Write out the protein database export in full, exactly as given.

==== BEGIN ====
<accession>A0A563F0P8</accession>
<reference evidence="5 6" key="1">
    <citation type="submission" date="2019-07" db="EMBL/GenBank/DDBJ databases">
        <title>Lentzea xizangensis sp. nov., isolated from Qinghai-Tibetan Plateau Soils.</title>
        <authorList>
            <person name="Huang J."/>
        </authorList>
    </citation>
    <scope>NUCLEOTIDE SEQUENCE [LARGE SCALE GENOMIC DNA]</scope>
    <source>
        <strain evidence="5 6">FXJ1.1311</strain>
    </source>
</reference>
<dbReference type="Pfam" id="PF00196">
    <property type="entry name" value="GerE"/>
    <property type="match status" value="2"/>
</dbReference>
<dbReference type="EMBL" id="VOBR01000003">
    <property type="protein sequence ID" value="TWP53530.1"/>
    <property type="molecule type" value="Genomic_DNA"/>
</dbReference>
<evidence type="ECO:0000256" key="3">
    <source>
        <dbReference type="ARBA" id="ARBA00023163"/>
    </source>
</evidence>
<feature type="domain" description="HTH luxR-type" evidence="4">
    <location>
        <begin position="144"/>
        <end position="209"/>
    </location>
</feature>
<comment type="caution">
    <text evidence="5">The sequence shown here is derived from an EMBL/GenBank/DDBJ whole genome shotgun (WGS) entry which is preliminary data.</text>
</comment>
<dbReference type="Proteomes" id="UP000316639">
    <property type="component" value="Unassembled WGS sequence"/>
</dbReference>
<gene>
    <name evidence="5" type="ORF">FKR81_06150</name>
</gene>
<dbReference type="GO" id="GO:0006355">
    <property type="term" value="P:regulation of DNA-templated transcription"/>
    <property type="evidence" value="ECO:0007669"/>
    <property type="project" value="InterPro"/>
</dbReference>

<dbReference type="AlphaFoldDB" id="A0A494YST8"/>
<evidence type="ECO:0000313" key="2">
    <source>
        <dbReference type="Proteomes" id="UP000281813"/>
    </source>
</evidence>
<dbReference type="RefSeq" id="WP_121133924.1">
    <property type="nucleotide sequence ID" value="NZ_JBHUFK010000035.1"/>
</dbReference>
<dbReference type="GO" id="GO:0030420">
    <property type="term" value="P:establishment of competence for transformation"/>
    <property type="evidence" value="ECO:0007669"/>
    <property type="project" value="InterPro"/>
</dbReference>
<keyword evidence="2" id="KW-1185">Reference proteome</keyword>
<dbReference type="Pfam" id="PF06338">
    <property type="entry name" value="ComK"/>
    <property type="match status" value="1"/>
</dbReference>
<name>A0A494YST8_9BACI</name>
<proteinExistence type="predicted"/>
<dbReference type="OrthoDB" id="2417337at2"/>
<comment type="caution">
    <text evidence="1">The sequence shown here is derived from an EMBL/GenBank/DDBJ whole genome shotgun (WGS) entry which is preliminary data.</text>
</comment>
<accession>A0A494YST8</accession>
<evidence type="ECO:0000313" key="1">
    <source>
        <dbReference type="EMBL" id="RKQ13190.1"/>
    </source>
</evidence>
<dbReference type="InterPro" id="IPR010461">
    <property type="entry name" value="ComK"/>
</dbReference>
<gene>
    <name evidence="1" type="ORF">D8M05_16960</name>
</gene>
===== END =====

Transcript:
<accession>A0A563F0P8</accession>
<reference evidence="5 6" key="1">
    <citation type="submission" date="2019-07" db="EMBL/GenBank/DDBJ databases">
        <title>Lentzea xizangensis sp. nov., isolated from Qinghai-Tibetan Plateau Soils.</title>
        <authorList>
            <person name="Huang J."/>
        </authorList>
    </citation>
    <scope>NUCLEOTIDE SEQUENCE [LARGE SCALE GENOMIC DNA]</scope>
    <source>
        <strain evidence="5 6">FXJ1.1311</strain>
    </source>
</reference>
<dbReference type="Pfam" id="PF00196">
    <property type="entry name" value="GerE"/>
    <property type="match status" value="2"/>
</dbReference>
<dbReference type="EMBL" id="VOBR01000003">
    <property type="protein sequence ID" value="TWP53530.1"/>
    <property type="molecule type" value="Genomic_DNA"/>
</dbReference>
<evidence type="ECO:0000256" key="3">
    <source>
        <dbReference type="ARBA" id="ARBA00023163"/>
    </source>
</evidence>
<feature type="domain" description="HTH luxR-type" evidence="4">
    <location>
        <begin position="144"/>
        <end position="209"/>
    </location>
</feature>
<comment type="caution">
    <text evidence="5">The sequence shown here is derived from an EMBL/GenBank/DDBJ whole genome shotgun (WGS) entry which is preliminary data.</text>
</comment>
<dbReference type="Proteomes" id="UP000316639">
    <property type="component" value="Unassembled WGS sequence"/>
</dbReference>
<gene>
    <name evidence="5" type="ORF">FKR81_06150</name>
</gene>
<dbReference type="GO" id="GO:0006355">
    <property type="term" value="P:regulation of DNA-templated transcription"/>
    <property type="evidence" value="ECO:0007669"/>
    <property type="project" value="InterPro"/>
</dbReference>

<dbReference type="AlphaFoldDB" id="A0A494YST8"/>
<evidence type="ECO:0000313" key="2">
    <source>
        <dbReference type="Proteomes" id="UP000281813"/>
    </source>
</evidence>
<dbReference type="RefSeq" id="WP_121133924.1">
    <property type="nucleotide sequence ID" value="NZ_JBHUFK010000035.1"/>
</dbReference>
<dbReference type="GO" id="GO:0030420">
    <property type="term" value="P:establishment of competence for transformation"/>
    <property type="evidence" value="ECO:0007669"/>
    <property type="project" value="InterPro"/>
</dbReference>
<keyword evidence="2" id="KW-1185">Reference proteome</keyword>
<dbReference type="Pfam" id="PF06338">
    <property type="entry name" value="ComK"/>
    <property type="match status" value="1"/>
</dbReference>
<name>A0A494YST8_9BACI</name>
<proteinExistence type="predicted"/>
<dbReference type="OrthoDB" id="2417337at2"/>
<comment type="caution">
    <text evidence="1">The sequence shown here is derived from an EMBL/GenBank/DDBJ whole genome shotgun (WGS) entry which is preliminary data.</text>
</comment>
<accession>A0A494YST8</accession>
<evidence type="ECO:0000313" key="1">
    <source>
        <dbReference type="EMBL" id="RKQ13190.1"/>
    </source>
</evidence>
<dbReference type="InterPro" id="IPR010461">
    <property type="entry name" value="ComK"/>
</dbReference>
<gene>
    <name evidence="1" type="ORF">D8M05_16960</name>
</gene>